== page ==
16. STRUCTUREThese retailers have evolved their models over time Increasing penetration and sophistication ▪ Large dedicated team of ▪ Integrated into merchant ~350 employees focused on organization rapidly building out tiers and ▪ Small dedicated team for largely new items brand management and innovation ▪ Large dedicated team with ▪ Increased integration and limited integration with collaboration with merchants merchants (though not fully integrated like Tesco) McKinsey & Company | 15
  17. STRUCTURE:Although Tesco has integrated private brand into itsmerchandising organization, a central team stilldrives cross-category innovation Commercial and Trading Director International Brand Category Buying Office; Category Management Director sourcing hubs, Director (s) sourcing support Business/ Product Buying Technical Customer Development Planning McKinsey & Company | 16
  18. STRUCTURECo-locating the Own Brand team with Merchantsensures alignmentMerchant-led category team structure Space Examples Category Planning/Analyst Manager (shared) Merch Planning Own Brand Analyst Analyst (dedicated) (shared) Pricing and Supply Promotions Chain Analyst Analyst (shared) Marketing (shared) Analyst (shared) McKinsey & Company | 17
  19. SYSTEMS – PROCESSESA „national brand-like‟ top-to-top process could help setprivate brand strategies and drive innovation Types of collaboration efforts Winners Percentage of respondents Others 100 Expanded Assortment 38 Differentiators New merchandising 100 strategy 74 88 New promotional strategy 56 75 New pricing strategy 44 50 Exclusive products 15 New shopper marketing 63 programs 56 Good hygiene 50 Availability improvements 38 Supply chain 38 improvements 35 38 Exclusive packaging 21 38 CRM-based tactics 15 McKinsey & Company | 18
  20. SYSTEMS – PROCESSESA competitor formulation breakdown process often createunprecedented transparency and identifies cost savings DISGUISED PRODUCT EXAMPLE Fruit juice example Country origin 1 Base 100 Country origin 2 Country origin 3 100 90 80 75 Client product Product A Product B Product CNOTE: Pictures are illustrative and not representative of actual products McKinsey & Company | 19
  21. SYSTEMS - PROCESSESFast follower apparel retailers clearly identify who they arefollowing and have processes to track trends McKinsey & Company | 20
  22. SYSTEMS - PROCESSESThe same systematic approach can be applied in foodExample: Indian food in the mass market Niche Restaurants Private UK restaurants UK C/L products in in urban brand North America markets development McKinsey & Company | 21
  23. SYSTEMS - MEASUREMENT NOT EXHAUSTIVEKPIs need to be tailored to the organization andwhere it is in the private brand journeyFoundational ▪ Overall category profitability (rate and $)metrics ▪ Private brand profitability – overall and penny profit relative to national brand ▪ Private brand SKU efficiency (i.e., sales per PL SKU) ▪ Private brand penetration by categoryGrowth and ▪ Growth in private brand penetration, with targetsinnovation assigned to category and private brand teamsmetrics ▪ Private brand market share and share of growth ▪ Percentage of sales from new private brand items ▪ Private brand brand value perception (from customer) ▪ Number of private brand SKUs vs. competitors ▪ Number of new items launched ▪ Private brand health (quality, value, and innovation) McKinsey & Company | 22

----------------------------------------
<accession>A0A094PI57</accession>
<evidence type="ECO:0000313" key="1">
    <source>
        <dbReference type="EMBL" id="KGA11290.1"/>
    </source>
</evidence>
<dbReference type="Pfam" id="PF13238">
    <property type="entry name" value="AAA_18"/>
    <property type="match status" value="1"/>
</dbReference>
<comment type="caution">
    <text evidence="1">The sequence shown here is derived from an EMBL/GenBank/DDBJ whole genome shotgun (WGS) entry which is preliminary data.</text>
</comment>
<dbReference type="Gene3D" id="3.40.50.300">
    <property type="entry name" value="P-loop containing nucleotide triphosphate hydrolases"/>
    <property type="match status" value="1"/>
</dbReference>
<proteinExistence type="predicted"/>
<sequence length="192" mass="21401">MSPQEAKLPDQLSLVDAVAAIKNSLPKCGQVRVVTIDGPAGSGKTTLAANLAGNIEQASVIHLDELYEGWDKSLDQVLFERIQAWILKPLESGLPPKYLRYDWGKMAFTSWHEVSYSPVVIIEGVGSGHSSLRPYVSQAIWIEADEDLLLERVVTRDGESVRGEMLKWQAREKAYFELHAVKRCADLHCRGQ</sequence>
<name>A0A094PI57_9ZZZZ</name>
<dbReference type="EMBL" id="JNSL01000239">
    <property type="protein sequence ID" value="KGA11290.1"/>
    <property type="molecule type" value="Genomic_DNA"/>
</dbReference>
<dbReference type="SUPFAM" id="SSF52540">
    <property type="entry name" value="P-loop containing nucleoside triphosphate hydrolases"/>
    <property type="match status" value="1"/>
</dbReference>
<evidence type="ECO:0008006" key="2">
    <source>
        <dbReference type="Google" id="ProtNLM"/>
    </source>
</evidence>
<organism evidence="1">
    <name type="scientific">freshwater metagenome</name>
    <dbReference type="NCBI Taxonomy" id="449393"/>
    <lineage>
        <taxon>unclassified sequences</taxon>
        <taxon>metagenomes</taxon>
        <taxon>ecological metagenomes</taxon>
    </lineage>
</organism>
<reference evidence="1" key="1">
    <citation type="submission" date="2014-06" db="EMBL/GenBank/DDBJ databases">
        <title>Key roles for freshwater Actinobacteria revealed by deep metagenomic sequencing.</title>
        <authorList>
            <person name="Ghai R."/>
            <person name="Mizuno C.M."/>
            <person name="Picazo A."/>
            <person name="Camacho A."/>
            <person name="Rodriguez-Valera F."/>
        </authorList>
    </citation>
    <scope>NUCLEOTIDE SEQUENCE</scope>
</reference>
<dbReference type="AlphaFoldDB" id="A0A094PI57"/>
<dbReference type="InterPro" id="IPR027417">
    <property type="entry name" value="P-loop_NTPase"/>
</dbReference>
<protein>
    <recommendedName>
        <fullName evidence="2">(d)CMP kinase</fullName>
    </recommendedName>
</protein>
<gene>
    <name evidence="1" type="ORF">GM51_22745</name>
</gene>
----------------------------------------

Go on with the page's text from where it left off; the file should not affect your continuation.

24. SHARED VALUESFinally, highly visible, senior-level commitment to privatebrand is required to deliver a differentiated program Private brand penetration grew over 15 points during Leahy’s term as CEO Private brand is embedded in several areas of the “steering wheel” that is used to measure performance and guide decision making McKinsey & Company | 23
  25. SHARED VALUESAt Loblaw, both Dave Nichol and more recently GalenWeston have successfully championed private brand Dave Nichol created a “control brand culture” when he launched and built out the PC and No Name brand. In more recent years, Chairman Galen Weston has championed private brand and commitment remains strong McKinsey & Company | 24
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  27. Key questions to help you get started ▪ How well has the organization defined its aspirations for private brand and is Strategy there alignment on these aspirations? ▪ What skills does your organization excel at today and how can you better leverage Skills these to drive innovation and growth? ▪ What are the key areas that you need to shore up to achieve your aspirations? McKinsey & Company | 26
  28. Key questions to help you get started ▪ How well have you defined your sources Systems/ of innovation? How systematic are your Processes scans of these sources and how do these scans feed the pipeline? Retailers: ▪ What national brand processes could be effectively applied to private brand to drive innovation and growth? Suppliers: ▪ How could you change your interactions with your customers to drive growth? McKinsey & Company | 27
  29. Key questions to help you get started ▪ How do you define success today? Systems/ ▪ Are there simple changes to KPIs that Measure- could quickly create better alignment ments and focus on aspirations? ▪ How integral is private brand to your Shared corporate strategy? values ▪ Do Senior leaders champion private brand? If not, what are the barriers? McKinsey & Company | 28